Common Questions About Milk Supply
Worried about whether or not you will produce enough milk for your baby when they are born? You are not alone. This is one of the top most common fears mothers have surrounding breastfeeding. Latch, oral ties, scheduling feeds, etc… can all affect how much milk you produce. Often, things are going just fine but because you can’t physically see how much your baby is getting, it can cause worry. Knowing what to expect is vital for new moms in order to set them up for success and know how and where to get help. Here are a few common questions we hear surrounding milk production.
When will my milk come in?
Before your baby is even born, your body produces colostrum, which will be the first milk your baby receives. Their stomachs are tiny at birth so they take in very small amounts in the first days. Typically, milk production begins to increase and change 30-40 hours after the placenta is born. That said, as many as 25% of mothers take longer than 3 days.
There are some factors in labor that can affect when breast milk production increases. Such as having a c-section, medications, receiving a large amount of IV fluids, etc… A first time mom may even take an extra day for her milk to come in compared to mothers that have given birth before. Skin to skin directly after birth (and the days following) and bringing baby to breast often are important for a good start.
Does breast size affect how much milk I will produce?
No. I know mothers that are A cups that successfully breastfeed their babies into toddlerhood. Breast size is not a reflection on how much milk they can make. Storage capacity is not related to breast size (fatty tissue) but by how much glandular tissue a mother has.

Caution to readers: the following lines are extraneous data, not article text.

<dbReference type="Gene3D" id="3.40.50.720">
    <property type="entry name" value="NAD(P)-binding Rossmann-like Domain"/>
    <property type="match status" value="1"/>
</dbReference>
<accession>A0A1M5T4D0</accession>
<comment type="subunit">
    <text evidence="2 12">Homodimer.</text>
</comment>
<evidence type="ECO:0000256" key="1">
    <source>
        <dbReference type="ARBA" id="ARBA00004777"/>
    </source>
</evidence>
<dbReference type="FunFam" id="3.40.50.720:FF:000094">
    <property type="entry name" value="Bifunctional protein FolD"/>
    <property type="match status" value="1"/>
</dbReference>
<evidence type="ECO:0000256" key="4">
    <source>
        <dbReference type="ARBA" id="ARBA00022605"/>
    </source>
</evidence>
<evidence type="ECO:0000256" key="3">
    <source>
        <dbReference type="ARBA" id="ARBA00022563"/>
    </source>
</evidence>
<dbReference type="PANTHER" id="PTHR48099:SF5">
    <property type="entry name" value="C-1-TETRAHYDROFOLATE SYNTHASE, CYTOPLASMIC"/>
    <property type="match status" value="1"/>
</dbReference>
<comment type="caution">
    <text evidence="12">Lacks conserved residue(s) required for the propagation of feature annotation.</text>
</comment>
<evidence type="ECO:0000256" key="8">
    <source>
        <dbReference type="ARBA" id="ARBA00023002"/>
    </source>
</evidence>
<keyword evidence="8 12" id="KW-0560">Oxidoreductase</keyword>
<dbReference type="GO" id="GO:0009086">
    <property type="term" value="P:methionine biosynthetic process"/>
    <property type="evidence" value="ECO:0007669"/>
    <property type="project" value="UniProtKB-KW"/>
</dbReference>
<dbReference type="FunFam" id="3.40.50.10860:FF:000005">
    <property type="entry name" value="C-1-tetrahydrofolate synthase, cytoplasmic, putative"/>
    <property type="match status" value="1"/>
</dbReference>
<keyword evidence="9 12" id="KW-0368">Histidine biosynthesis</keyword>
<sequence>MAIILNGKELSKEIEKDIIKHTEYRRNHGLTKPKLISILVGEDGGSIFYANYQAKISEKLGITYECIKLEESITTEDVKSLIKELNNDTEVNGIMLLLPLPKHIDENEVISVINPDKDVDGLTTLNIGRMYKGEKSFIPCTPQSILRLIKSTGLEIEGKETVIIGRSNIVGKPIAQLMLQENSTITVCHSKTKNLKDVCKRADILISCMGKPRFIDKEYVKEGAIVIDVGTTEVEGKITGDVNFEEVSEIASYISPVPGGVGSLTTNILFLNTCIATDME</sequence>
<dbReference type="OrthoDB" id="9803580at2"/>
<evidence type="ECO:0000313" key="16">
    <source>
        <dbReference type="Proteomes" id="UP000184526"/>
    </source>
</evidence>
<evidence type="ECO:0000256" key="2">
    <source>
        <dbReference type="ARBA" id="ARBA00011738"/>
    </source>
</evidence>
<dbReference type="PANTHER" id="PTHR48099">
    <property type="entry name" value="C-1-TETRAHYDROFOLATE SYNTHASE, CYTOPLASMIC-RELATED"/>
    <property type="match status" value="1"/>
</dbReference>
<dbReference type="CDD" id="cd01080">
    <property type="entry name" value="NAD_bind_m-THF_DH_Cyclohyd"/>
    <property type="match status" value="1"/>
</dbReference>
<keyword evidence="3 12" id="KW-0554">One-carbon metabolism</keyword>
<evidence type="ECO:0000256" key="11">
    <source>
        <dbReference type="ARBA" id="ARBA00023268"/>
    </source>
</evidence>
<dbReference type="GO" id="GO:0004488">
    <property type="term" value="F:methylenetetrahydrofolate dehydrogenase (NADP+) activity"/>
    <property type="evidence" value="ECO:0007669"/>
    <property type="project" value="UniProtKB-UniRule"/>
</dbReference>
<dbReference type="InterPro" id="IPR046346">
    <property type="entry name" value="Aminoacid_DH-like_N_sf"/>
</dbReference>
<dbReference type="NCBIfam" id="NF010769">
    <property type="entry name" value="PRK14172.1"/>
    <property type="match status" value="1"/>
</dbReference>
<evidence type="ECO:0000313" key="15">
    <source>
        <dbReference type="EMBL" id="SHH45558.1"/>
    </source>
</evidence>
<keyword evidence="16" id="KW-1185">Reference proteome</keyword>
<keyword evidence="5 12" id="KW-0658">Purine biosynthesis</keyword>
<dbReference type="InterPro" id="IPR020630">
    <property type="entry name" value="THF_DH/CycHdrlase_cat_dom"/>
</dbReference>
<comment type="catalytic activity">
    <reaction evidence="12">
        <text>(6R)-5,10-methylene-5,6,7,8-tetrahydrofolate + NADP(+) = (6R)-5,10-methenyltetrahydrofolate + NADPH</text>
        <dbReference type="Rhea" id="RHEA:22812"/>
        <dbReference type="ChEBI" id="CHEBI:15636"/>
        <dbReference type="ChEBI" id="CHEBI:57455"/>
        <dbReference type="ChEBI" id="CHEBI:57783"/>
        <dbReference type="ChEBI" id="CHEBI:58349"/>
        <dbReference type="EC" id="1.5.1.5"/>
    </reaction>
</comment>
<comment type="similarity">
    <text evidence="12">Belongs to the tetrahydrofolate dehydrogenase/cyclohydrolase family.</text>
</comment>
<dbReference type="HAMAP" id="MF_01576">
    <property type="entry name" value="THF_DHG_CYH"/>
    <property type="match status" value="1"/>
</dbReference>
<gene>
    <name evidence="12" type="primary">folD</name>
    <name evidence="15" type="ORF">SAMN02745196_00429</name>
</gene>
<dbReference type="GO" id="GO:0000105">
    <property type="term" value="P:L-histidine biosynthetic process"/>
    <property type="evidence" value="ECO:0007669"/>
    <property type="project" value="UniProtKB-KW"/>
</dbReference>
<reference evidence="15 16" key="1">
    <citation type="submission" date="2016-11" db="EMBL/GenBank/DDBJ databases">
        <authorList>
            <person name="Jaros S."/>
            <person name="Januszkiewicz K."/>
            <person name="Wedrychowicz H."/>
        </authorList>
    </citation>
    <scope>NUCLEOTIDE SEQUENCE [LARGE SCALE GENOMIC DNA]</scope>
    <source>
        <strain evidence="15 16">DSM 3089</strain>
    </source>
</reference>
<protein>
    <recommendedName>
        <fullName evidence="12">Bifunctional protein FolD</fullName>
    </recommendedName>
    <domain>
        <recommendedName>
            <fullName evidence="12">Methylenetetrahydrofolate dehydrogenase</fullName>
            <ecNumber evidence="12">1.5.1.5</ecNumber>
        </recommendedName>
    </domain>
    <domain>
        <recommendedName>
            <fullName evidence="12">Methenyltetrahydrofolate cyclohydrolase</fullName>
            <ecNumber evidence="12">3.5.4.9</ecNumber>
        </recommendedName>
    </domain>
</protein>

One very uncommon issue that can affect production is mammary hypoplasia. This is a condition where the mother didn’t develop proper glandular tissue in adolescence and affects breastfeeding later on. Again, this is uncommon and it's important to get professional help to rule out any other causes of low supply first and they can help support you through it if you do have this condition.
Is pumping a good indicator of supply?
No pump can remove milk as effectively as directly breastfeeding. Pumping in order to figure out if you are producing enough for your baby just isn’t a good reflection of what your baby is getting.
What is a weighted feed?
A weighted feed is sometimes used as a tool to see how much milk a baby is actually getting during a feed. Baby is weighed before nursing, mom then nurses baby, and then baby is weighed again directly after. There are debates on whether or not this is a good indicator because the amount produced or taken in can change between feedings, but if done correctly with the right support, it can be useful.
How do I know my baby is getting enough milk?
La Leche League International has a great article on assessing if a baby is getting enough.
Wishing you success on your breastfeeding journey,